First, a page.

The Sunday Yack Shows yesterday were full of discussions of Government Shutdown if the GOP doesn’t get what it wants to raise the debt ceiling. From here, it looks like they want the Democrats to propose a bunch of budget cuts that the GOP can run against in 2014. Have I got that wrong? As you think about the stupidity of this demand, you might want to read this piece from The Atlantic, which asks, Are People Being Unfair to the House Republicans? Steve LaTourette is interviewed and asked to defend the 112th GOP caucus.
: Q:The deal [Fiscal Cliff -Ed.] did pass the House in the end, though the majority of Republicans, including Majority Leader Eric Cantor, didn’t support it. But then Boehner decided not to hold a vote on the bill to fund relief money for victims of Hurricane Sandy. What happened there?
LaTourette: The Sandy thing could have been handled better. But Boehner had expended so much political capital on the tax bill, and now these same 20 to 60 people were grousing that [the aid money] was unpaid for. You look at the roll call on the tax bill — Boehner votes yes, and every other [member of the GOP leadership] except Cathy McMorris Rodgers voted no.
During the roll call on the tax bill, I walked into the cloakroom, and Boehner was sitting there. I said, ‘This Sandy thing is really important. We’ve got to do something.’ He said, ‘Not tonight.’ I asked if we were going to do it tomorrow, and he said no. He said, ‘After this mess, I just can’t do it tonight.’
Q: I don’t understand. Was he just exhausted? Was he afraid the votes wouldn’t be there?
LaTourette: He had expended a lot of political capital to get the 85 votes [on the fiscal-cliff deal], and he felt a little betrayed that the other members of the elected leadership walked on him. And the last piece was, as you saw during the Speaker election [Thursday], this sort of insurrection was forming against him. There was a fear that if he put $60 billion, no matter how worthy, of unpaid-for emergency spending on the floor, the insurrection would become bigger than it was.
Q: How about that insurrection — doesn’t that prove that Boehner is a weak leader who can’t control his caucus?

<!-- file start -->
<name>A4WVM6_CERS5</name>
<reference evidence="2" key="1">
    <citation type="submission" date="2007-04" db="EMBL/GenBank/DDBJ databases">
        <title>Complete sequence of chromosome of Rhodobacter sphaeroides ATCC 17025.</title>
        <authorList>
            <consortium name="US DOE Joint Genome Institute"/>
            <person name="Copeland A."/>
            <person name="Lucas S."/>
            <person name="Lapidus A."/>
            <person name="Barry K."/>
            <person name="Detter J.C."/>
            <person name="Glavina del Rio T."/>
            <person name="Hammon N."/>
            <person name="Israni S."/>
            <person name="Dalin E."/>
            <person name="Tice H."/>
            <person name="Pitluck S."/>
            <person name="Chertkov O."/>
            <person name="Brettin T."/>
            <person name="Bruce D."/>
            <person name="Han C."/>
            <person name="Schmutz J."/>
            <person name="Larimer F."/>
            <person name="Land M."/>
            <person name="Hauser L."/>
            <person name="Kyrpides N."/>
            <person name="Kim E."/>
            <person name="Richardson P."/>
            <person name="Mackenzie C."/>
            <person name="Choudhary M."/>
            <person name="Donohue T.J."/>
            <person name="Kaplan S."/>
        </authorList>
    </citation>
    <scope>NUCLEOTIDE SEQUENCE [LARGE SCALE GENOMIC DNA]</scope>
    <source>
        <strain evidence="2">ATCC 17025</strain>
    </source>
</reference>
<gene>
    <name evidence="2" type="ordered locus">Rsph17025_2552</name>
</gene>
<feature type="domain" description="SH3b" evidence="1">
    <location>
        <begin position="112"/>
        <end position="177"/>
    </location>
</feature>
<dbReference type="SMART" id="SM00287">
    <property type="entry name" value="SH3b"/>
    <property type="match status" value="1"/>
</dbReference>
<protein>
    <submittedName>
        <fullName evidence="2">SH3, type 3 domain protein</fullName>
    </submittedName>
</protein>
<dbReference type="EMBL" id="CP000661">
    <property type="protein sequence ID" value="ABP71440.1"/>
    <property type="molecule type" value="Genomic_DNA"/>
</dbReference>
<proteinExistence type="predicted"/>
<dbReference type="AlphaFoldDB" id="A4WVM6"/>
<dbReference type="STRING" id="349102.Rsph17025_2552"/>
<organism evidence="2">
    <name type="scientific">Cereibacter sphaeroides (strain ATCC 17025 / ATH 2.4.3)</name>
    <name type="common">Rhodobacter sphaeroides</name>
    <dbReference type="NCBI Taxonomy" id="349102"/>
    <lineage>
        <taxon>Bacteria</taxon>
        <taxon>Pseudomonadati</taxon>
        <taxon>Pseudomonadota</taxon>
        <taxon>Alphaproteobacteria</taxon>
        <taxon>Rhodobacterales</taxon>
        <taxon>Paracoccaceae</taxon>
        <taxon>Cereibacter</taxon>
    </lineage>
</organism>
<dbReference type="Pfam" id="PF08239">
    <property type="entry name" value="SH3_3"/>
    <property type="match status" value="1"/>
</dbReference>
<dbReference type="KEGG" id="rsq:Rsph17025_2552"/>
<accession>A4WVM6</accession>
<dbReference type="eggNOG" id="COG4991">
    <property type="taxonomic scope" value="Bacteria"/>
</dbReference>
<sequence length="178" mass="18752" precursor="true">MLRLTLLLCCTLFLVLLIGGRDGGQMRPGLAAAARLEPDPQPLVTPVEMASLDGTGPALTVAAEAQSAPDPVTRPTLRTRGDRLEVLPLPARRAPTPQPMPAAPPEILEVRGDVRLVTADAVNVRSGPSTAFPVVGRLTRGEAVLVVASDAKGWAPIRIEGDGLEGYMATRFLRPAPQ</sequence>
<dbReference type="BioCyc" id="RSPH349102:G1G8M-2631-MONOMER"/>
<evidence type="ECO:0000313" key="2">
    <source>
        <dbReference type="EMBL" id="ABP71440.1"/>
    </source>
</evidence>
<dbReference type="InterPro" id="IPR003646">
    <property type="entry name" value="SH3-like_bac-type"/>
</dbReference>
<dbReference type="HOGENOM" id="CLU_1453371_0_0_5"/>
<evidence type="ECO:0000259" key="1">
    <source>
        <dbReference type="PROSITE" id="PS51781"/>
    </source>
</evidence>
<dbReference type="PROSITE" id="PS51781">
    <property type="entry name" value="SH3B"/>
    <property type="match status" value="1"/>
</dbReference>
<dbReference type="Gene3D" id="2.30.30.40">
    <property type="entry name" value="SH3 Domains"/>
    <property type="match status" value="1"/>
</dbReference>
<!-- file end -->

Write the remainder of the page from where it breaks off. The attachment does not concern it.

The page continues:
LaTourette: I think it’s ridiculous. They should kick them all out of the Republican conference. The picture in Politico of a sitting Republican member of Congress on the floor with an iPad showing a screen with a whip count to deny the Republicans the speakership of the House is asinine. This is what I’m talking about: These guys are OK when it comes to ideology and dogma, but they don’t have a clue how to participate in the legislative process.
I don’t know what their objective is. If it was to deny the speakership to Boehner and hand it to Mrs. Pelosi, I don’t know how their cause would have been furthered. If it’s to force the vote to a second ballot to make some demands, well, who the hell do these people think they are? Twelve out of 233, and they’re making demands? That’s the dumbest thing I’ve ever heard.
Translation — even the GOP has issues keeping their caucus on the straight and narrow.
Speaking of caucuses that don’t always go where you want them to — NPR did a story on Saturday discussing President Obama’s On-Again, Off-Again relationship with progressives. A key takeaway to internalize right now:
MOLLY BALL: It’s truer now than it ever was that the math just hasn’t really changed in Washington. The Congress is still constructed the way the Congress was constructed then. Democrats made incremental gains in the Senate and in the House, but they didn’t change the basic math. And that means that these policy fights ahead are going to run up against exactly what they’ve run up against the last four years. Even if Obama is feeling newly liberated by his re-election, he’s going to have to turn a lot of votes to make any of this possible.
Looks like John Brennan (who had to recuse himself in 2008 because of the “enhanced interrogation” business he was involved with) looks to be nominated as CIA Director. And Chuck Hagel also looks like he will be nominated as Secretary of Defense. Hagel is being targeted by the GOP who seem to find Hagel insufficiently occupied with the security of Israel. I’m not crazy about the Hagel choice (we really do have good Dem choices now), but delighted that he is agitating Congressional Republicans and maybe even AIPAC. Perhaps someone will remind the world that the DOD’s first, second and third order of business is the defense of this nation, not Israel.
So what interests you today?